If you’re gut hasn’t learned from experience that all possible outcomes of an activity are good, can you convince yourself that they are anyway?  Albert Ellis, the pioneer behind cognitive psychology talks about how happier people mind their ABC’s (Adversity, Belief, Consequence) and particularly their B’s. If, for example you fail a test, don’t just leap to the consequent meaning that you’re a failure. Choose your beliefs carefully and lean toward a narrow interpretation, not over-generalizing the failure.  You failed a test?  That just means you failed a test.

Of course, leaning toward narrow interpretation can be dangerous, making people happier perhaps in the short run, but also more oblivious to the underlying patterns that would make them fail tests in the long run.  

And there are limits on our range of beliefs. Most of us know what it’s like to begin to suspect an undeniable pattern of failure. You can’t kid yourself into thinking, “hey, I just failed a test—no big deal, it’s all good.”  Perhaps you’ve been in a last-straw situation where one more failed test is going to trigger a consequence you really can’t help but dread.  You can’t feel playful then as though it’s all good.

And there should be limits on our range of beliefs. For the students’ sake, if every class I taught sucked, I hope I’d begin to believe I was a bad teacher.

Given our natural and useful limits on belief, I don’t believe that we can find serious play in everything we do.  Some of our activities are just serious, with little or no play because some possible outcomes aren’t going to feel good, however much we try to believe they are.

Still, we have some leeway in making an activity all good, for example asking a non-rhetorical “what’s the worst that could happen?” and conceiving of some way you can get back on your feet even if your worst-case scenario comes true. 

Physicists talk about certain systems as metastable, meaning that they have not one resting state but many. Overall, the system is stable in many positions. 

For example, picture a ball rolling down a ridged ramp. The ball having rolled all the way to the bottom would be stable and at rest, but it’s also stable resting inside any of the pockets formed by the ridges. 

I think of the arenas where I’m afforded serious play as metastable like that ridged ramp.  I’m on a roll trying to get to the bottom of things, trying to reach the resting state of ultimate success. My ramp is ridged and bumpy and I do get stalled along the way in ruts that keep me from ultimate success, and yet these ruts are all good too—they’re stable enough that I don’t freak out in them. It’s not as though all of the stable states on my ramp are equally good but overall I’m OK with landing in any of them.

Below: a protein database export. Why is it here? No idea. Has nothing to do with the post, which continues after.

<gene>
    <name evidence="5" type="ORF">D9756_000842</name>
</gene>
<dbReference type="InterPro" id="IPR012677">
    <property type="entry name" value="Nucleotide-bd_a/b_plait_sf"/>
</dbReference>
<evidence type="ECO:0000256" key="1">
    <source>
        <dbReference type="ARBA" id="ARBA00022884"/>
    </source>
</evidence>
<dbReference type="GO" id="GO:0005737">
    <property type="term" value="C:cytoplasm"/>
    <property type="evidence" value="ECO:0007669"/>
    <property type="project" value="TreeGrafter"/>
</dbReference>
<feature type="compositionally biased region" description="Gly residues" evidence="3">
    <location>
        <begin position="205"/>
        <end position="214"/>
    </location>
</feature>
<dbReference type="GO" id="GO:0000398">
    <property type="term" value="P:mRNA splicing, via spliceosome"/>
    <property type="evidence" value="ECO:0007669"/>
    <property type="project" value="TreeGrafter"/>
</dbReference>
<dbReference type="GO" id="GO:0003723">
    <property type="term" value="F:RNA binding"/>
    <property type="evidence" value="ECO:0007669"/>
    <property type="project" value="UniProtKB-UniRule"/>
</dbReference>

And as a teacher I want to create a metastable environment for my students. Learning anything is like a bumpy ramp. Fear of falling short of ultimate success often paralyzes students.  If I want them to experience the serious play of learning I can’t afford to have them freaked out by a bad test score or a wrong answer in class. I need to uphold standards but still it’s got to feel all good enough or they won’t be game to trying to evolve and learn anymore.

There’s a connection here not just to physics but to evolutionary science. We think of evolution as how things change, but really it’s much more about how living systems are peculiar in their ability to stay the same, to keep on keeping on, rebuilding themselves day after day, generation after generation.  Organisms evolve and learn by varying within a stable enough context that they can survive evolution's trial and error process. Of course some errors can kill you, or terminate a whole lineage. But for any lineage to survive it must be something of a metastable platform on which adaptations can accumulate. It has to be stable enough to persist but metastable (plastic or flexible) enough to allow trial and error. The origins of life is the origin of serious play on metastable platforms where, in our narrow sense, it’s all good. 

Jeremy Sherman is an evolutionary epistemologist studying the natural history and practical realities of decision making.